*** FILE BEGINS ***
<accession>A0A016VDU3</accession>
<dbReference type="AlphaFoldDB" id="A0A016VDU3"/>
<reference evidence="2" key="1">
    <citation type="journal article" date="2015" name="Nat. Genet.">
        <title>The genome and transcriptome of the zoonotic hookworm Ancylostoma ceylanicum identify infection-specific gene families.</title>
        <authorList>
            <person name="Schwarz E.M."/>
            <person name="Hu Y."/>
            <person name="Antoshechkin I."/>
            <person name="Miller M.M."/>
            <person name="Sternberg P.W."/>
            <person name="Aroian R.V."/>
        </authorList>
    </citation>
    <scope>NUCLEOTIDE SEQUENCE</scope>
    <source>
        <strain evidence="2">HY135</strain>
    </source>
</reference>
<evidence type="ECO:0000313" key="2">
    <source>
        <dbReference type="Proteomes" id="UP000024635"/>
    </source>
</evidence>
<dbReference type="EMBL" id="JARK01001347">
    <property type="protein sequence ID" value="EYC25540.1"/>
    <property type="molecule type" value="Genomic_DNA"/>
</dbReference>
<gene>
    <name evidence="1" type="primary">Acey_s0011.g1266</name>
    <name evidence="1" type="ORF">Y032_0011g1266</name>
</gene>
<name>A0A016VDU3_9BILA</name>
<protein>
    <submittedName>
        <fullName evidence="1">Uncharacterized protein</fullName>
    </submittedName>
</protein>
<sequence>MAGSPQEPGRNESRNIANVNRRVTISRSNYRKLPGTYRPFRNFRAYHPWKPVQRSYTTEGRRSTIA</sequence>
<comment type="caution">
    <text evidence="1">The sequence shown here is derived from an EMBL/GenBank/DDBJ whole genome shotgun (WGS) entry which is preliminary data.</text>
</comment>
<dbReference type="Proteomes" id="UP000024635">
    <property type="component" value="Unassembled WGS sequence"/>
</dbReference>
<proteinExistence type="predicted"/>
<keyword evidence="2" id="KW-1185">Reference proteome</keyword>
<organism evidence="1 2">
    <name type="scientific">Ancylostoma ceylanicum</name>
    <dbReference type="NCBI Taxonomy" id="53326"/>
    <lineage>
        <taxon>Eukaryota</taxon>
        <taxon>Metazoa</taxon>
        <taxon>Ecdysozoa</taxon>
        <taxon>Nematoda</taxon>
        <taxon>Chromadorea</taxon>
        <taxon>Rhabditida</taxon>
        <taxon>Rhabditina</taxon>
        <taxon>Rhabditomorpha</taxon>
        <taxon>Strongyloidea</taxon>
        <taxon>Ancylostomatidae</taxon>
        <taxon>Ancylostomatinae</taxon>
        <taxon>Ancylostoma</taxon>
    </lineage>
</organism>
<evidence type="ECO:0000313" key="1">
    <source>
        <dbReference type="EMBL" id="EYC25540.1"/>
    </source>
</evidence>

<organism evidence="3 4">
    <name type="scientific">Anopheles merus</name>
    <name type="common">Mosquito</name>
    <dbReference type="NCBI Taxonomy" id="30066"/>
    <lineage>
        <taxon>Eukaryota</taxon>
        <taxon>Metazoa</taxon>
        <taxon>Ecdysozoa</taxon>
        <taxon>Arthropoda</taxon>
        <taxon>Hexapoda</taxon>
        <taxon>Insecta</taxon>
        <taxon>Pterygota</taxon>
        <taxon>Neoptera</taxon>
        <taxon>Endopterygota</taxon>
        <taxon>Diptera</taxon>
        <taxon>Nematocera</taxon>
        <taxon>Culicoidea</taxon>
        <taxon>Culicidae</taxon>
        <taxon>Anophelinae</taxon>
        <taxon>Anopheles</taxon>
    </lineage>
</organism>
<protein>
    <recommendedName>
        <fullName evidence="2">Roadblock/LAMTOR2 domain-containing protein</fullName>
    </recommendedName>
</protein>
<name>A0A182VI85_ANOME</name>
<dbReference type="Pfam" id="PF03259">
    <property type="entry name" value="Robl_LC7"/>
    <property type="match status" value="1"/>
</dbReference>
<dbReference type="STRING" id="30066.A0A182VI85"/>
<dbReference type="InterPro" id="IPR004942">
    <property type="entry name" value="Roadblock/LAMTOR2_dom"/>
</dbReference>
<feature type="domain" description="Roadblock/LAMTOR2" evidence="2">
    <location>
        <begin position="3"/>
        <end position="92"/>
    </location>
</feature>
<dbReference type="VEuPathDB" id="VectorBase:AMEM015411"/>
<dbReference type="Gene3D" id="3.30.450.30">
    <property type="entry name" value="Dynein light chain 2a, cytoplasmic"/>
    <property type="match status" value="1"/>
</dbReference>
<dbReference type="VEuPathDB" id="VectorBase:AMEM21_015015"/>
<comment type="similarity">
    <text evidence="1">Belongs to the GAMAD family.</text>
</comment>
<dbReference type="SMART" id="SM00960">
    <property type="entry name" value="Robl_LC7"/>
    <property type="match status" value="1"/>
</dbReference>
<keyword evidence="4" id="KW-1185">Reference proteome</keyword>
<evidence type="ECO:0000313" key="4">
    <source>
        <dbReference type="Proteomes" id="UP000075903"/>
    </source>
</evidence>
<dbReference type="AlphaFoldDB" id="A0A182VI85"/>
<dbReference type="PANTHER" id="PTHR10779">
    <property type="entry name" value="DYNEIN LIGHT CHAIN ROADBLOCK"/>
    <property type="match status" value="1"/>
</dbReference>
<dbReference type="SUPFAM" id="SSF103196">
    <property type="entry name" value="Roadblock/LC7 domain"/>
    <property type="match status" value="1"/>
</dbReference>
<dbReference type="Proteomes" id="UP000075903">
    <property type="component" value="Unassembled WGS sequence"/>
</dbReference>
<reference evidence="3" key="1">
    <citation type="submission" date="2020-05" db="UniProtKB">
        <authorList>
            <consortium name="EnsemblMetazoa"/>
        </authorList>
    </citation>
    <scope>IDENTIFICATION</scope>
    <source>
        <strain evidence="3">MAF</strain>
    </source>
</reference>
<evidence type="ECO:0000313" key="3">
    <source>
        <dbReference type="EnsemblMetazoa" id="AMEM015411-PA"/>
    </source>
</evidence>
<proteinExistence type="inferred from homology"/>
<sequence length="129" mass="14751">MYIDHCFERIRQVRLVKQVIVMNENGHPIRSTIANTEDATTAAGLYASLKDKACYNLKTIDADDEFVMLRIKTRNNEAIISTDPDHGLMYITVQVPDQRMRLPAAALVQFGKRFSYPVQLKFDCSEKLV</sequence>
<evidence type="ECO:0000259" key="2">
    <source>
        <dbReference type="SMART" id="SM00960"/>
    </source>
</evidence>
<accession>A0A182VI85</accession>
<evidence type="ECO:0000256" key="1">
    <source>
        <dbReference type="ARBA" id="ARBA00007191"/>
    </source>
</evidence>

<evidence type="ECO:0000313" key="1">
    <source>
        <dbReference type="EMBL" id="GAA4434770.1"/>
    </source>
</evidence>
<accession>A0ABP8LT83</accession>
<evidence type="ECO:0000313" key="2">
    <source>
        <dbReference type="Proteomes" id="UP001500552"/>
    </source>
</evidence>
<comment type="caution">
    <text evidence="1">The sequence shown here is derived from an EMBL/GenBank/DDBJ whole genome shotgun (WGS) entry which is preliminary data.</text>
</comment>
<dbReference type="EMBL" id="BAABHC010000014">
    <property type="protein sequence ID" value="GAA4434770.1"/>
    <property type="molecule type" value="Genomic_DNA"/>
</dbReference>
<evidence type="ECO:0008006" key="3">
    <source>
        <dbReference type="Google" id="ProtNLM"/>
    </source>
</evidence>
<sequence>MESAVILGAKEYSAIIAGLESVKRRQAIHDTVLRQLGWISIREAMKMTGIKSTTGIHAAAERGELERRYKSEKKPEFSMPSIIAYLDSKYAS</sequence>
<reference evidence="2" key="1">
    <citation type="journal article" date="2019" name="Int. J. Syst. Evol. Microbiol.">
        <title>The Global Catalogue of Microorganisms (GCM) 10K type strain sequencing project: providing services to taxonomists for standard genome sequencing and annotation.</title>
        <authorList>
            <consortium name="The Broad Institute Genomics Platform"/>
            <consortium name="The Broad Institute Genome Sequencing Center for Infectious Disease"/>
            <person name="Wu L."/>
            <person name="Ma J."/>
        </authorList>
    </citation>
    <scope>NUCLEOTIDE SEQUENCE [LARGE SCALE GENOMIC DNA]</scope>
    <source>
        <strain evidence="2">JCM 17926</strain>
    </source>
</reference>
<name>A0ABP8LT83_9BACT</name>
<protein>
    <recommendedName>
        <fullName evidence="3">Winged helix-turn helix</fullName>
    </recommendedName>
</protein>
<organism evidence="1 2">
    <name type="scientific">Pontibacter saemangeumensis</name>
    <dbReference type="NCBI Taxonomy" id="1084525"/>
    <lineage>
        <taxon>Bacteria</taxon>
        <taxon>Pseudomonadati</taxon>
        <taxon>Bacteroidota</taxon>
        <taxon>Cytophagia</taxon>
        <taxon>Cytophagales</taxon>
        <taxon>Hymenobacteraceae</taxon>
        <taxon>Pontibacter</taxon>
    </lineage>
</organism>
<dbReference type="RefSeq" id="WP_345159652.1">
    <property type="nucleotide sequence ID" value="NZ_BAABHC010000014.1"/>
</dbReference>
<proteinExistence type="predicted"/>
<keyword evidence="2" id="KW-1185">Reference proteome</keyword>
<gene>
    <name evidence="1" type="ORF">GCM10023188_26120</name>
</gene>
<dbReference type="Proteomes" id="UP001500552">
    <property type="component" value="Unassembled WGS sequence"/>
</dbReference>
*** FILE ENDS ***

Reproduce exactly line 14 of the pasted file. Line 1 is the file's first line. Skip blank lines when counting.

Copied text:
    </citation>